Deep packet inspection may be dynamically updated with patterns associated with malicious code, so that malicious code may be detected and blocked at the network level
Network elements (12, 14) that are configured to perform deep packet inspection may be dynamically updated with patterns associated with malicious code, so that malicious code may be detected and blocked at the network level.
As new threats are identified by a security service (30), new patterns may be created for those threats, and the new patterns may then be passed out onto the network in real time. The real-time availability of patterns enables filter rules derived from the patterns to be applied by the network elements (12, 14) so that malicious code may be filtered on the network before it reaches the end-users (20). The filter rules may be derived by security software (28) resident in the network elements or may be generated by a filter generation service configured to generate network element specific filter rules for those network elements (12, 14) that are to be implemented as detection points on the network.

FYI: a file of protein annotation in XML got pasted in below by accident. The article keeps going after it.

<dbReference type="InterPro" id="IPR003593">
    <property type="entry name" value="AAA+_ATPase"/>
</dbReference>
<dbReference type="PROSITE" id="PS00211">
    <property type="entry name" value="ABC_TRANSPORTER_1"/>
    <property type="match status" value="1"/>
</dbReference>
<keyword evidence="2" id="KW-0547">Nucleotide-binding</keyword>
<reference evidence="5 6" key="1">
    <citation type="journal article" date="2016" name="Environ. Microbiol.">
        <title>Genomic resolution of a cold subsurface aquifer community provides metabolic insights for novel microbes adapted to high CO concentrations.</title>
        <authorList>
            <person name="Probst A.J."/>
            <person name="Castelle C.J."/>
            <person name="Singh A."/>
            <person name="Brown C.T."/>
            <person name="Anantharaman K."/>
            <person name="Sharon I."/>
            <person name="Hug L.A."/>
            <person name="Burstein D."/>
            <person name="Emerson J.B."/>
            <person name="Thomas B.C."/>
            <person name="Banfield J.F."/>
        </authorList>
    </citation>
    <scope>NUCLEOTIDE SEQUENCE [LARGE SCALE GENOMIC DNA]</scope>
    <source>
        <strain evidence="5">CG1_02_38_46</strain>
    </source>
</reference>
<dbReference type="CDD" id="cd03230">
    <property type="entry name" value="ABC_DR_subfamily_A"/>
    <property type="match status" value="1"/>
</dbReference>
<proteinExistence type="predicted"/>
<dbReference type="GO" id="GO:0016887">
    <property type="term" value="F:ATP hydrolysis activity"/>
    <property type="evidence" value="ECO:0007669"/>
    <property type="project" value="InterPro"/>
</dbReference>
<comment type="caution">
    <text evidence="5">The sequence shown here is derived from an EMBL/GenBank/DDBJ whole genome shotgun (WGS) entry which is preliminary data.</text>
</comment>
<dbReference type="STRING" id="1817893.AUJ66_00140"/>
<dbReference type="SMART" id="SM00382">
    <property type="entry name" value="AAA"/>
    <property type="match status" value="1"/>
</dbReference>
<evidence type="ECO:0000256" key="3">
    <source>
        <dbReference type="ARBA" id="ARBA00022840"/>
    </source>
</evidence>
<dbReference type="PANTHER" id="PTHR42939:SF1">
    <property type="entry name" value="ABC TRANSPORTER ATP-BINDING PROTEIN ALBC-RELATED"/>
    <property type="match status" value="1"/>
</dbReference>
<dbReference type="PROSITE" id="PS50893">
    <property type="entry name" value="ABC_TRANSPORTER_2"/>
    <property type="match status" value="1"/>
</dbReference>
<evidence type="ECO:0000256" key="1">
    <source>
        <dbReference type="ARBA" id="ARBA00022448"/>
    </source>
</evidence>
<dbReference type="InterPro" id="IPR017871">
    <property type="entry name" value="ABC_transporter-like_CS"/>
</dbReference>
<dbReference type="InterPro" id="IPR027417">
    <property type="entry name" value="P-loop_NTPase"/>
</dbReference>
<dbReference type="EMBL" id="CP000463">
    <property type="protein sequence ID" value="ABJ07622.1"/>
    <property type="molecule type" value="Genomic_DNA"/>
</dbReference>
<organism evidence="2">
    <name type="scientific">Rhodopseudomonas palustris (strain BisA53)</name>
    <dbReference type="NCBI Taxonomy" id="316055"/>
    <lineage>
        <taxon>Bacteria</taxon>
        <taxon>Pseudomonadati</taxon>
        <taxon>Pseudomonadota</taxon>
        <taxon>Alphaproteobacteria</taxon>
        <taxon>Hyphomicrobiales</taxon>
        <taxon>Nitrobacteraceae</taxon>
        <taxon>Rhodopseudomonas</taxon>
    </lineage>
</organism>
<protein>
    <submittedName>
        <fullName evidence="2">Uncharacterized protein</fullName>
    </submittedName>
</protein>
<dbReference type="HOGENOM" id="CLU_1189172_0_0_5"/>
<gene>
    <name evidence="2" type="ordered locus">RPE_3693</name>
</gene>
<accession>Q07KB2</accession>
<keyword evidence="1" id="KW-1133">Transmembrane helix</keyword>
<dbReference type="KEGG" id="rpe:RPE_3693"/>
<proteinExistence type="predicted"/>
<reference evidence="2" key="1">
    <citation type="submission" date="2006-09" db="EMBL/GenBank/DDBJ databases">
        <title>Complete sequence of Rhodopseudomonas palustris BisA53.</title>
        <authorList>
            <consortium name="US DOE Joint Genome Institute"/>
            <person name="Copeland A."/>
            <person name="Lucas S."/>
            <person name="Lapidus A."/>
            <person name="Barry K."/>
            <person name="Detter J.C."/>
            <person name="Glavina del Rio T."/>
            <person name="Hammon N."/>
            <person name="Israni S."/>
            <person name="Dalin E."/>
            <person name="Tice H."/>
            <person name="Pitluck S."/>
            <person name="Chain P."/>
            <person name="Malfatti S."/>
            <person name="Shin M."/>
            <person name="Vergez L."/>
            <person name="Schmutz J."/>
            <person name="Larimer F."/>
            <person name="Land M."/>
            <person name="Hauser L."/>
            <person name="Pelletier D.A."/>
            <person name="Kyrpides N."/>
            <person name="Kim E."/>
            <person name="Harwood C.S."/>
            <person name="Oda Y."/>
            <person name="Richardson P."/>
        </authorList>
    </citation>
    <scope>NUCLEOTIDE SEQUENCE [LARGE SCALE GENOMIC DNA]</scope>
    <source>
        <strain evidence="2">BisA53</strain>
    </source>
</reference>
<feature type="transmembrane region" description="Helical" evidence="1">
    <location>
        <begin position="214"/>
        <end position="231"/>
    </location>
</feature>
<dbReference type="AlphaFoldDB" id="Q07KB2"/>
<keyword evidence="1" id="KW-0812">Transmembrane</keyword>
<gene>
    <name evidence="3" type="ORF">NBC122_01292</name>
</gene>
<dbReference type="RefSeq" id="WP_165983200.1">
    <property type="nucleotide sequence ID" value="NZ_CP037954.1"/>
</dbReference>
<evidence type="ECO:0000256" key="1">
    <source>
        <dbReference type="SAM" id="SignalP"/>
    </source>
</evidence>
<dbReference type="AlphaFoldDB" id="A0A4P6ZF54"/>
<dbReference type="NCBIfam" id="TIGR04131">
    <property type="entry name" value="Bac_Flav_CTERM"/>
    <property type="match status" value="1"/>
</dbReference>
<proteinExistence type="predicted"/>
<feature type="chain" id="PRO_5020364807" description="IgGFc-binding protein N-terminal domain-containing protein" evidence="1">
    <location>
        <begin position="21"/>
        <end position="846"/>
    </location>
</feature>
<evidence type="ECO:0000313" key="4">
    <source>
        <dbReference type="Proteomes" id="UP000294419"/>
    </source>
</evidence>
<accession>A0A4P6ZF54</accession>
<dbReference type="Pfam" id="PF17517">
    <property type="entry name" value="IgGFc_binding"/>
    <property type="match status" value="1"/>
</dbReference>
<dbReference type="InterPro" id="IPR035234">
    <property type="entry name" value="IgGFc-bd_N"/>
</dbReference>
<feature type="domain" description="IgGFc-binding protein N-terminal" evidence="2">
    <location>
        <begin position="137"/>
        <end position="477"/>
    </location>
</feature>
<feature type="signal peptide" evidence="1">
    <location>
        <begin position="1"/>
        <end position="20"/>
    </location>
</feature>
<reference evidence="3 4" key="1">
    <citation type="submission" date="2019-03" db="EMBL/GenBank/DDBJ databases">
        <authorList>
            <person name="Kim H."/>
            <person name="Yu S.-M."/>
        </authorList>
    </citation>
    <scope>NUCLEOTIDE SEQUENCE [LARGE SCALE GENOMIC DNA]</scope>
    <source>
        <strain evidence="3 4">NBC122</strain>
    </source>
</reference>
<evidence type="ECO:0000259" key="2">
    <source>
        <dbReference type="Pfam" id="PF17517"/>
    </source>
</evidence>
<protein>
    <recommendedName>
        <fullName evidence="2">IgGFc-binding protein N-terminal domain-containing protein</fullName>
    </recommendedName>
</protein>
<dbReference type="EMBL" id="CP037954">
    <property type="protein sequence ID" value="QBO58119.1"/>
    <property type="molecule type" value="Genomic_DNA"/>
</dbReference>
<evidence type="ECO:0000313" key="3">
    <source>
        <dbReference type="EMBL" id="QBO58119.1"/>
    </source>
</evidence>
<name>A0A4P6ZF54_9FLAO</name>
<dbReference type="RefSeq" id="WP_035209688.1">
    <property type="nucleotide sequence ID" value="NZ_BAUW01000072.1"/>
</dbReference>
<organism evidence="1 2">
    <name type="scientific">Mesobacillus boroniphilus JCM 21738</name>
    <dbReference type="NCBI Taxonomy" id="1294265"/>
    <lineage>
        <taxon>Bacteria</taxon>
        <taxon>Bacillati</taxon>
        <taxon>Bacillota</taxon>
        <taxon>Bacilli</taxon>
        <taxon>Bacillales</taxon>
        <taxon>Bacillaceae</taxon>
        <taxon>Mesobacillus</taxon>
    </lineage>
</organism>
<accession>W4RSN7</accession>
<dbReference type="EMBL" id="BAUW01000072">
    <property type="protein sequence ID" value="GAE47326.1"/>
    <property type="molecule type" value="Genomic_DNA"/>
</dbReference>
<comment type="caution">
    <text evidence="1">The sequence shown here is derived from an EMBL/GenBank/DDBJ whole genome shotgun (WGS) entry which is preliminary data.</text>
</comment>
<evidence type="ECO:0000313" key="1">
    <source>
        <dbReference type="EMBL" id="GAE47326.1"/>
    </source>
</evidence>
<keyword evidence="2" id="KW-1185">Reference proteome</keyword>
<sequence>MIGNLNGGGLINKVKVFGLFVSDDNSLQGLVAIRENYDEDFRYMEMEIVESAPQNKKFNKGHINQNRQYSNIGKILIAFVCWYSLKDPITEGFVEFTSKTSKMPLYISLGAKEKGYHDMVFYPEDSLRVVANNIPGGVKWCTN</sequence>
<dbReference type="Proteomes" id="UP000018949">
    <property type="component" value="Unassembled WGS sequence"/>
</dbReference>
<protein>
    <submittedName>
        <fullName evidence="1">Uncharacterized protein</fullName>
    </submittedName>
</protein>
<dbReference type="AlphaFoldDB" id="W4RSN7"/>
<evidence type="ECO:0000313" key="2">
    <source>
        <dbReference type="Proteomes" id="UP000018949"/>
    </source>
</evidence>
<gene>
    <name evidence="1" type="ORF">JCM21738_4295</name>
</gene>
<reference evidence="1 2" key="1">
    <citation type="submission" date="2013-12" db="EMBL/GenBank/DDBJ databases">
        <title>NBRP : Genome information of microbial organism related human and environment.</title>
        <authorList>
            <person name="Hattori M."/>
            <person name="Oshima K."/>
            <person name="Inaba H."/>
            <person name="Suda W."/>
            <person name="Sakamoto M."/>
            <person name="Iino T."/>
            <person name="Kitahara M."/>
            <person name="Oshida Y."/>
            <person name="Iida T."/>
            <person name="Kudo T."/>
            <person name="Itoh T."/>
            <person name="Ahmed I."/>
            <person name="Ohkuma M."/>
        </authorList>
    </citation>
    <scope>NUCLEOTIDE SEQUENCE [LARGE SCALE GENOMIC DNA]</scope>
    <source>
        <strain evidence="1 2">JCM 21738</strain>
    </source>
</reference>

FIELD OF THE INVENTION
The present invention relates to the protection of communication networks and, more particularly, to a method and apparatus for network immunization.
Description of the Related Art
Data communication networks may include various routers, switches, bridges, hubs, and other network devices coupled to and configured to pass data to one another.